Due Diligence Fee

An option sometimes desired by a seller is to request a due diligence fee. This is a non-refundable fee from the buyer directly to the seller, and is typically due upon signing an offer to purchase contract. The fee is meant to give confidence to the seller that the buyer is seriously interested, and intends to make up for any missed offers while the property is under contract.    

Earnest Money  

Unlike a due diligence fee, earnest money is a refundable down payment held in a trust account until closing. The amount varies, but can be as much as or more than 1% of the purchase price, though many sellers will accept less. Should the contract be terminated by either party for any reason during the due diligence period, the monies will be returned to the buyer. 

Fractional Ownership

Fractional ownership is when real estate has been purchased as a multiple-week deeded ownership at a resort-style property. The terms are typically five weeks a year, but can be as much as 26 weeks. These resorts are often high-end, well-furnished and located in a popular resort destination. Fractional ownership usually includes some resort amenities and services during the time of the stay. 

Inspection 

After signing an offer to purchase contract, and upon entering the due diligence period, a home inspection is typically conducted by the buyer. The purpose of the inspection is to assess the condition of core elements such as the foundation, plumbing, electrical and HVAC, roof, appliances, etc. The result of the home inspection may have an impact on the final purchase price. 

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Listing Agent

The listing agent is the licensed professional who represents the seller in a real estate transaction. Additionally, the listing agent is responsible for listing the property in the Multiple Listing Service (MLS).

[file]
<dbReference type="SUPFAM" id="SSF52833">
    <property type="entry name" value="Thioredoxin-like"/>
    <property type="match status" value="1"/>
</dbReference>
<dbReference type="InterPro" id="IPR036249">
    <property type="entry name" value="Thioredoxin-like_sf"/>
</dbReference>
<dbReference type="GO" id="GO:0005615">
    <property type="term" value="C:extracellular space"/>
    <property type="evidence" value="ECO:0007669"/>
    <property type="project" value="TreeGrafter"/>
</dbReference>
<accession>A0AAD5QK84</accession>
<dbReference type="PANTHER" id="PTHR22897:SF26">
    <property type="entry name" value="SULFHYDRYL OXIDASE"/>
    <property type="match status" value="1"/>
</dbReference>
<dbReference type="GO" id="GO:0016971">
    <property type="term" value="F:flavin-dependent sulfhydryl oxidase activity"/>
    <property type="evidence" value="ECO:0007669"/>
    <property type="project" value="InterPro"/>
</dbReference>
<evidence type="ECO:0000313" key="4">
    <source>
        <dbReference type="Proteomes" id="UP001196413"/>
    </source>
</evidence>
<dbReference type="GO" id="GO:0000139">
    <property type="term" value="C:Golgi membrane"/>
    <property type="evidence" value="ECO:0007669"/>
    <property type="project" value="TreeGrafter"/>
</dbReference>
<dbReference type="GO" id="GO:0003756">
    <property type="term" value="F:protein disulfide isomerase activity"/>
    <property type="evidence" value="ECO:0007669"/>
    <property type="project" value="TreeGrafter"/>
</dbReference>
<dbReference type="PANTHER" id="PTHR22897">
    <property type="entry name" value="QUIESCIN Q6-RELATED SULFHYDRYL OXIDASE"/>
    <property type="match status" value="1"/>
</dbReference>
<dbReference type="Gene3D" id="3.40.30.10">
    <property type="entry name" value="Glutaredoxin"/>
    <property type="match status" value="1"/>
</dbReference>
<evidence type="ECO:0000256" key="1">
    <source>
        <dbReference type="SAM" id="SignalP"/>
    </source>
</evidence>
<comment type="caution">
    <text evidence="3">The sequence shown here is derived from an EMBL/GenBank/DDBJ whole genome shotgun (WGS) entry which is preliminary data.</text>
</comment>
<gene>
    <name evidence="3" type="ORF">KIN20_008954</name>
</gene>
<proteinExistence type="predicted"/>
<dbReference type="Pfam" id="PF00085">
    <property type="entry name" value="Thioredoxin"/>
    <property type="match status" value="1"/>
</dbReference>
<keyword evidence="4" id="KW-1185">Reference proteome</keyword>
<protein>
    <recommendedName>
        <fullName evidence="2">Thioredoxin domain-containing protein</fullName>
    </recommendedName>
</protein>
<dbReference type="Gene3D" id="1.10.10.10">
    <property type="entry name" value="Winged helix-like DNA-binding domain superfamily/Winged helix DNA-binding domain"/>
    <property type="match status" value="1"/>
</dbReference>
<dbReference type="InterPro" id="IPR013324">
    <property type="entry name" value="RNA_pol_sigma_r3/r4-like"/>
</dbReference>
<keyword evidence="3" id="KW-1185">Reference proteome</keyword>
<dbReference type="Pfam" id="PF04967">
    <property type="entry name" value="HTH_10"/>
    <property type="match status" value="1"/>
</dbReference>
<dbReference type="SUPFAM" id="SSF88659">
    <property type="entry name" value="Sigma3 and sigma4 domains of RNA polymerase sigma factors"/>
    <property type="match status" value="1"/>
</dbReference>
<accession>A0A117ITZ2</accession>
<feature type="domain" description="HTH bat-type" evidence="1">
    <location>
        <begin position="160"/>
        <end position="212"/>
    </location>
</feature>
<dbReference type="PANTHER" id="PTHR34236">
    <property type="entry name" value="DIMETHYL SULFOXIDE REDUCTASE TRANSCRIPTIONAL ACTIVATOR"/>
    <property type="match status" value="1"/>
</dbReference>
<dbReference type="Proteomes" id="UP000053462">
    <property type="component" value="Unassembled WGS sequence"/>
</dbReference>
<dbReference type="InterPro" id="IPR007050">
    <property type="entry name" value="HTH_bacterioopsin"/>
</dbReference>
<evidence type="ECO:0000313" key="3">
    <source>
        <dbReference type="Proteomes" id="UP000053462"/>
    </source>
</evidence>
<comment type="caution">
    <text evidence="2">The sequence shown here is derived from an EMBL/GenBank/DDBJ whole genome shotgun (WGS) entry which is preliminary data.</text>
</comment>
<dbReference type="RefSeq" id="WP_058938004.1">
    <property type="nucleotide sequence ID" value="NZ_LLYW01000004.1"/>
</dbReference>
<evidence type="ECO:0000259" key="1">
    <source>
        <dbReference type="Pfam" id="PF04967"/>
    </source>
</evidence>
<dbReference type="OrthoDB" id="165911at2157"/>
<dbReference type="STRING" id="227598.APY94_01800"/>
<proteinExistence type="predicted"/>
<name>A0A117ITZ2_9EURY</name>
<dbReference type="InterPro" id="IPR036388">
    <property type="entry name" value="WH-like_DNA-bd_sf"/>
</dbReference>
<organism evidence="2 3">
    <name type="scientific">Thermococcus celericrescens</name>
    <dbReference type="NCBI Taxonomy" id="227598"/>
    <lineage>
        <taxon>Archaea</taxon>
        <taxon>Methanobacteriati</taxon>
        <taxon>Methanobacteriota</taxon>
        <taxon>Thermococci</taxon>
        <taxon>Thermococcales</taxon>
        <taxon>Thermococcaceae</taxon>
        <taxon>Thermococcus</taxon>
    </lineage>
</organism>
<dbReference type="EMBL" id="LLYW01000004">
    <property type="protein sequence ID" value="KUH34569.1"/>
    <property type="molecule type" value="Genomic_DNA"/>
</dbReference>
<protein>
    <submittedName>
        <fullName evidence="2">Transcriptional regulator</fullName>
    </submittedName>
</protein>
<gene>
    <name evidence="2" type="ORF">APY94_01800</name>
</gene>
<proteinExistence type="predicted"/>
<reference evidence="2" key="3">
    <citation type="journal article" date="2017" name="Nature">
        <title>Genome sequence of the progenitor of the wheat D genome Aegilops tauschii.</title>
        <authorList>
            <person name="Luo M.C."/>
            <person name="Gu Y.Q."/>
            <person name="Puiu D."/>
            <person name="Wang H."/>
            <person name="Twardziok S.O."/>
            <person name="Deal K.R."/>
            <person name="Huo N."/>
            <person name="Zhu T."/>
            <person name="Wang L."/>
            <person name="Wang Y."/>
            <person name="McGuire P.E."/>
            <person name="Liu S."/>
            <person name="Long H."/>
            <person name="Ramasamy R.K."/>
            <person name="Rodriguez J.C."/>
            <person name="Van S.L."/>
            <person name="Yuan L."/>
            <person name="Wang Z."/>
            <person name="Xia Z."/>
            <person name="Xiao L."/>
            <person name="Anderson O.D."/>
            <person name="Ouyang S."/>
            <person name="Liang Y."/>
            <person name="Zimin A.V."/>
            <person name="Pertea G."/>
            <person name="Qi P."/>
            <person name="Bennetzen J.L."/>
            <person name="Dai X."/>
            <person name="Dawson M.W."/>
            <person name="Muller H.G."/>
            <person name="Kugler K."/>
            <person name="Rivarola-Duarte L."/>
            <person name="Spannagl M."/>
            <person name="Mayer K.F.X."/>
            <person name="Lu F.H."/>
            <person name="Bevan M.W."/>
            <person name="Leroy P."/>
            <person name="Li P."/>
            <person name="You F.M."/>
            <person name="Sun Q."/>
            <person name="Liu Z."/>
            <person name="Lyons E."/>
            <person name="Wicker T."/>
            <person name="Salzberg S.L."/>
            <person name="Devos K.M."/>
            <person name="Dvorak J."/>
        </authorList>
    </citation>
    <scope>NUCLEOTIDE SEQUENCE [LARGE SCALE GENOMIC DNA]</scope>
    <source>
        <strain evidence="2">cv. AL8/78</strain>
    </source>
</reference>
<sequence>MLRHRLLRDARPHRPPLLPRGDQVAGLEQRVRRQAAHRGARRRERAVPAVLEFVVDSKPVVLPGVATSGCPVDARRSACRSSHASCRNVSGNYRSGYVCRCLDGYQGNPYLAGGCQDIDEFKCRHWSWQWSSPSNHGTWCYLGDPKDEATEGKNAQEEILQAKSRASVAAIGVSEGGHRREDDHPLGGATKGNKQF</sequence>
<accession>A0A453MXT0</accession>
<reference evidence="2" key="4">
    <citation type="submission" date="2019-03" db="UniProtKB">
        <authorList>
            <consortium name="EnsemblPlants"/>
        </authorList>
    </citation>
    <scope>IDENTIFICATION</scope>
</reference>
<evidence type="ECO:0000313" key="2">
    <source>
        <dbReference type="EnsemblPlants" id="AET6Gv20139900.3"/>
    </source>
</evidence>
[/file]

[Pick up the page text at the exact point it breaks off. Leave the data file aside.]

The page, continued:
Offer

When a buyer is interested in purchasing a property for sale, they will communicate an initial offer to the seller. The seller may then accept or reject the offer, or submit a counteroffer.

Pending

After the due diligence period ends, the real estate transaction moves to the next stage: Pending. This is the final stage of the process before closing. Typically, this is when all financial arrangements such as loans are being finalized, and each party’s attorney completes their review of the transaction.

Use This Real Estate Glossary to Help you Buy and Sell your Next Home

Use this basic real estate terms glossary as a guide during the buying and selling process, or to brush up on your real estate jargon. Here at Landmark Realty Group, our brokers are educated and informed about all North Carolina real estate policies, procedures and vernacular. We take the utmost pride in our community and enjoy sharing it with our clients and friends. As with any major purchase, it is beneficial to familiarize yourself on the procedures and rights afforded to you by the law. Let us guide you through the buying or selling process in an educated and efficient manner. If you are in the market to buy or sell residential or commercial property, contact a Landmark Realty Group broker today so we may help you better understand real estate in North Carolina.